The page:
Second-Chance Banking Offshore
Another option requires that you go to a bank with its headquarters offshore. For example, Santander Bank is owned by Banco Santander in Spain. I’ve been banking with Santander for the past few years, and their Simply Right Checking account is a great way to rebuild your credit as you go through the re-entry process. They require a $25 minimum deposit to open the account and will waive the monthly fee as long as you complete at least one deposit, withdrawal, transfer or payment during each calendar month.
How can I get a credit card with a felony conviction on my record?
The other part of re-entering the marketplace after your release from prison is to get a credit card. Being in prison can absolutely destroy your personal FICO credit score. This is especially true if you had to file for personal bankruptcy at some point in your criminal-justice process.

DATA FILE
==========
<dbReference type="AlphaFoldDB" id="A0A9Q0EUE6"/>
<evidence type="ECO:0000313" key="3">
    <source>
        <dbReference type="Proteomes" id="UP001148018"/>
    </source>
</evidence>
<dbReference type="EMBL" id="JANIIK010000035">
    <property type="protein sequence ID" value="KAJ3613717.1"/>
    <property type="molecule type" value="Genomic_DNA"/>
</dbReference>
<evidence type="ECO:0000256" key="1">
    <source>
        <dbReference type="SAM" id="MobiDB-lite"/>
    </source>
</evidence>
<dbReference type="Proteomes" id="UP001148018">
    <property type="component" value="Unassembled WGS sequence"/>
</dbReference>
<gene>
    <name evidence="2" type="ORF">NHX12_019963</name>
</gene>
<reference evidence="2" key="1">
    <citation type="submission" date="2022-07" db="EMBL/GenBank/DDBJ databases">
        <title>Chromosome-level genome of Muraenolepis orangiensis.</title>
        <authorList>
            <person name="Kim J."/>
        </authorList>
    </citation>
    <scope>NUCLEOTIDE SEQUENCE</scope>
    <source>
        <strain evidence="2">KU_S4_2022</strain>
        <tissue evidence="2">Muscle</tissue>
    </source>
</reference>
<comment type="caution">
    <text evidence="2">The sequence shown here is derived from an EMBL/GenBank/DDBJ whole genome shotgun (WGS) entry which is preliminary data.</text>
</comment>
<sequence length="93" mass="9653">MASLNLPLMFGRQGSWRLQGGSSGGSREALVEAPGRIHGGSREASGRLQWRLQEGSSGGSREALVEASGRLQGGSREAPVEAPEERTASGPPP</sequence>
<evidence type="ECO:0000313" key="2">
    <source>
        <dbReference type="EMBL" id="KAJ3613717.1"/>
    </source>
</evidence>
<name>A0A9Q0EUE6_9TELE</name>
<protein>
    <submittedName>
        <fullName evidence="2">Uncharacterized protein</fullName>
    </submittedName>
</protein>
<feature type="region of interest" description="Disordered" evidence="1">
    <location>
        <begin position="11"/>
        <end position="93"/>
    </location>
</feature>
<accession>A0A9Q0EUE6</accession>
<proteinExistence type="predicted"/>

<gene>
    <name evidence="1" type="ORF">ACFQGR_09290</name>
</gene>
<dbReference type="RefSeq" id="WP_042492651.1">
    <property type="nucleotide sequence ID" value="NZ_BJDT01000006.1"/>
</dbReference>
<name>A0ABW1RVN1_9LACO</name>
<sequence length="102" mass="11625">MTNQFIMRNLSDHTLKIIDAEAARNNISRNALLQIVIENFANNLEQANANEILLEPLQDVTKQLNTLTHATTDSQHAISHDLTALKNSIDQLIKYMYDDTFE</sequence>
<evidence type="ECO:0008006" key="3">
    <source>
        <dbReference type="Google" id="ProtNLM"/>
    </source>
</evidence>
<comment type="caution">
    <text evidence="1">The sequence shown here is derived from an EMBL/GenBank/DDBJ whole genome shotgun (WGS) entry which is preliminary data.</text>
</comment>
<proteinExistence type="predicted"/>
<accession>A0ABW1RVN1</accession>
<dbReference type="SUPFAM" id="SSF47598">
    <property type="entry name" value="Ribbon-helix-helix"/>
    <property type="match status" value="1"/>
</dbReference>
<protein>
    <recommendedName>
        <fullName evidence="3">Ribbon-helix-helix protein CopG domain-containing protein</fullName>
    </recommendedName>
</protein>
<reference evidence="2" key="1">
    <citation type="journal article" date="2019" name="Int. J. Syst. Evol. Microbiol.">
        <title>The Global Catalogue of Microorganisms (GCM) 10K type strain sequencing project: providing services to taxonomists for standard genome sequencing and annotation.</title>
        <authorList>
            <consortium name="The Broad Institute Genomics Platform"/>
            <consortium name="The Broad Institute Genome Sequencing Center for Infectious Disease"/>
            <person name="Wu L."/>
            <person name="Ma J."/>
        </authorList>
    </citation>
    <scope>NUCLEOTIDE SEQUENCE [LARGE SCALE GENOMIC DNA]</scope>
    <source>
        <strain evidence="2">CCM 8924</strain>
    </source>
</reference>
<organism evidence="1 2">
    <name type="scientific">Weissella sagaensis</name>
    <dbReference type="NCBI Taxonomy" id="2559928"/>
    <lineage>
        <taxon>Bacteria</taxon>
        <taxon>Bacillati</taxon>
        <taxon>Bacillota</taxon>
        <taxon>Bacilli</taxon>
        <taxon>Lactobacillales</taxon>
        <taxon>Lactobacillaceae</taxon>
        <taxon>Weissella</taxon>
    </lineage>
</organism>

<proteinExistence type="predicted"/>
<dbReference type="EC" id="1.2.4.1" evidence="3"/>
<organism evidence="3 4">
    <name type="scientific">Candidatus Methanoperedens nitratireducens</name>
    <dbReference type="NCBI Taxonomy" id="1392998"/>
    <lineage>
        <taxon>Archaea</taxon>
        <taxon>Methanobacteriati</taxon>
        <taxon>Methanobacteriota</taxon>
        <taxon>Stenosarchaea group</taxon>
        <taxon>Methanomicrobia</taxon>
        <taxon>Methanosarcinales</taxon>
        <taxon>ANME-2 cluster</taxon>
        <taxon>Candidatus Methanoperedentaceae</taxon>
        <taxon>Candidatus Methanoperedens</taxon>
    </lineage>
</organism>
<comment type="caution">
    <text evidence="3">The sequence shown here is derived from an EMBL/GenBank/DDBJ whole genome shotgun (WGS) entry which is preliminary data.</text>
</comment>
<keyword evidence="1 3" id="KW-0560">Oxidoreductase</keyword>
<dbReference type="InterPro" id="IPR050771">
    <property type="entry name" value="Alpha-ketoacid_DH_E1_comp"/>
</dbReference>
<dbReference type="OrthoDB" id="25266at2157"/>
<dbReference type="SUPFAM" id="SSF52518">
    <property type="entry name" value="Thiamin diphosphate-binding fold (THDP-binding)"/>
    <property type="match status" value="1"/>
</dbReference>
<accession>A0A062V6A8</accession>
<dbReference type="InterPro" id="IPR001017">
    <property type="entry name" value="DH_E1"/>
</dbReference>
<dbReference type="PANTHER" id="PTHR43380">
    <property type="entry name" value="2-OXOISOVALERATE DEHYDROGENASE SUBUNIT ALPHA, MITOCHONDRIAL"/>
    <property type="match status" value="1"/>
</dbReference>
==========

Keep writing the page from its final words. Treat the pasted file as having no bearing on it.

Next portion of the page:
Credit Scores Above 500
The good news is that there are ways to get a credit card even if you are a justice-impacted person. If your credit score is above 500, then you should consider a number of options. Credit One Bank is one of the easiest credit cards to get. The usual credit line for new accounts is between $300 and $500 depending on your credit rating. However, their customer service leaves a bit to be desired. And they often charge high fees with high interest rates. Most folks will start with a Credit One Bank MasterCard to rebuild their credit before switching to a company with better benefits and lower interest rates.
Another company to consider is Ollo. They are really good to use to rebuild credit, as they can and will increase your credit line as long as you demonstrate on-time payment history. I’ve actually had my credit increased with Ollo a number of times in one calendar year. However, you need to make sure to always make a timely payment with this company as they have high late fees.